First, it proves how smart Cody and the Young Bucks are, both as athletes and for business. Most importantly, through stellar matches and a variety of marketing tools, the trio made themselves stars without the WWE machine behind them. Granted, Cody was in the system for a decade, but let’s be honest here, he’s not drawing this crowd based on two years of Star Dust that stalled his career. In many ways, Rhodes reinvented himself so WWE exposure isn’t why he’s successful now. The Young Bucks took the criticism of their over-the-top in ring performances and used it to enhance their characters. Their amazing aerial ability lends itself to the perception that are going to deliver a memorable performances every time they are in the ring. Aside from just the athletic performances, Young Bucks and Cody use their “Being The Elite” Youtube show to further develop their characters and to market themselves as stars through entertaining content outside of the ring. Plus, the use of social media allows them to promote themselves and their projects. Another major key to this is that Cody and the Bucks made themselves accessible to the fans, both through autograph signings at events and interaction on social media. There’s a sense of genuine appreciation from them, which makes it very easy for fans to rally behind them for success. As an example, I actually met Cody, The Young Bucks, Kenny Omega, Minoru Suzuki, and a few of the other stars at an ROH show in Pittsburgh last October. The meet and greet line for the Bullet Club members stretched the length of the venue. While everyone was very polite, it was nice to see that despite a match early on the card, The Young Bucks stayed until everyone had a chance to meet them and seemed very appreciative that fans were willing to wait in line to meet them. Cody also stayed to make sure everyone had a chance to meet him, even though the actual show started while he still signed autographs.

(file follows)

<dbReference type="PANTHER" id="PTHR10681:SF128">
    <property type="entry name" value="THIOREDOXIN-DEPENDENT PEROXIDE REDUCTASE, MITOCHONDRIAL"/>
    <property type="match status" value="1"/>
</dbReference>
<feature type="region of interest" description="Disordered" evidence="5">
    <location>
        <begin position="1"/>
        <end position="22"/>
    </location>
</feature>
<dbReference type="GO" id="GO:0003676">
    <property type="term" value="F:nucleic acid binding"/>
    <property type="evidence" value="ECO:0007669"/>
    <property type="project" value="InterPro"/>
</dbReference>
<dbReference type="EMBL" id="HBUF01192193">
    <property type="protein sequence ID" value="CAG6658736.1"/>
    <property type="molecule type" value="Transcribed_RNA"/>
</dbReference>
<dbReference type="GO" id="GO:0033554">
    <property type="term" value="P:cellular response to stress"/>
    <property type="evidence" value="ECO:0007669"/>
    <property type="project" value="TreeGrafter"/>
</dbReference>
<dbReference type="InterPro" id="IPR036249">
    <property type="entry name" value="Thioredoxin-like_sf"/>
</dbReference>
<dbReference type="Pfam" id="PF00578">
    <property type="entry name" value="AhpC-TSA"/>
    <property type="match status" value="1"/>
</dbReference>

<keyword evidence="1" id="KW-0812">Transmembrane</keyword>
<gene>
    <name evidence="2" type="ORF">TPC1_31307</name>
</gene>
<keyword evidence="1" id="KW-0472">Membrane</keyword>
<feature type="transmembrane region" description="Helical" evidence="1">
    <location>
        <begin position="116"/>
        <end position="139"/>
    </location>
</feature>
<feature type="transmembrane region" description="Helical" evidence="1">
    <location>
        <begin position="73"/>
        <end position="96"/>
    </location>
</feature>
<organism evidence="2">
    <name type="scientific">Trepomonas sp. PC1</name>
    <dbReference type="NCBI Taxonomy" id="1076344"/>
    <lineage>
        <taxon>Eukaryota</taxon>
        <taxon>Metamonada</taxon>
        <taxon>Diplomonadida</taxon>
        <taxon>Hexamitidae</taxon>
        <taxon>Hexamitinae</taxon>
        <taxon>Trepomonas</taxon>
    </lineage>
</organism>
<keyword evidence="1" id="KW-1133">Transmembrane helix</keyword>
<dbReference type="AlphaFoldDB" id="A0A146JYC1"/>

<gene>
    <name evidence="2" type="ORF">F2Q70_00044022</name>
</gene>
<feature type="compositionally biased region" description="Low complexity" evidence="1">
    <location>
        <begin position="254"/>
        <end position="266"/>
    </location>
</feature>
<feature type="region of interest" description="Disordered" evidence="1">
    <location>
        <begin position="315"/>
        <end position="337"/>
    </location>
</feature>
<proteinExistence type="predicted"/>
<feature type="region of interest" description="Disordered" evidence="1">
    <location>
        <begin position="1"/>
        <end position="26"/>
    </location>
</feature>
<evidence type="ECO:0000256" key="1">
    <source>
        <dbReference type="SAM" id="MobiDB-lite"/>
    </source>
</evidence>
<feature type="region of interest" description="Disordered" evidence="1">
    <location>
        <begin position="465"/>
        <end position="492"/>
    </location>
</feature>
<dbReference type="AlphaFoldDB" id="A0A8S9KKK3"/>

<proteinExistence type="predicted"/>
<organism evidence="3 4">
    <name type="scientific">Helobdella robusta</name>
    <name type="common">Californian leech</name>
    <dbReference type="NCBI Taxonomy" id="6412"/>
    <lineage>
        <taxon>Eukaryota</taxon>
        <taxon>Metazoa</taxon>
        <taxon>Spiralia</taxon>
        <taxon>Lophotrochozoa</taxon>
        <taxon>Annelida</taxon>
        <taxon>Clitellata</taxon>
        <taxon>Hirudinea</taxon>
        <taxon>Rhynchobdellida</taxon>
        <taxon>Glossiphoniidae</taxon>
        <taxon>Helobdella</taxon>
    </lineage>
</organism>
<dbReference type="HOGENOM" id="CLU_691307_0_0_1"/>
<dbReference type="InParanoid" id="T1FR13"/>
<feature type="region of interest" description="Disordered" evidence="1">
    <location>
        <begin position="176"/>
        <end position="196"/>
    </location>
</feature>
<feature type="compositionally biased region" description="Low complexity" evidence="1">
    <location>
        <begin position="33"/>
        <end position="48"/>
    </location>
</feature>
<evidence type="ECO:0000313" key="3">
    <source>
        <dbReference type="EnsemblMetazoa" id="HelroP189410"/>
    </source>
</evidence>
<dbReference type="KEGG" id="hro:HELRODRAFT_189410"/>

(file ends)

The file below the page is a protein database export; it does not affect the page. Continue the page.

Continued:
What does this sell out prove about the state of pro wrestling in the United States?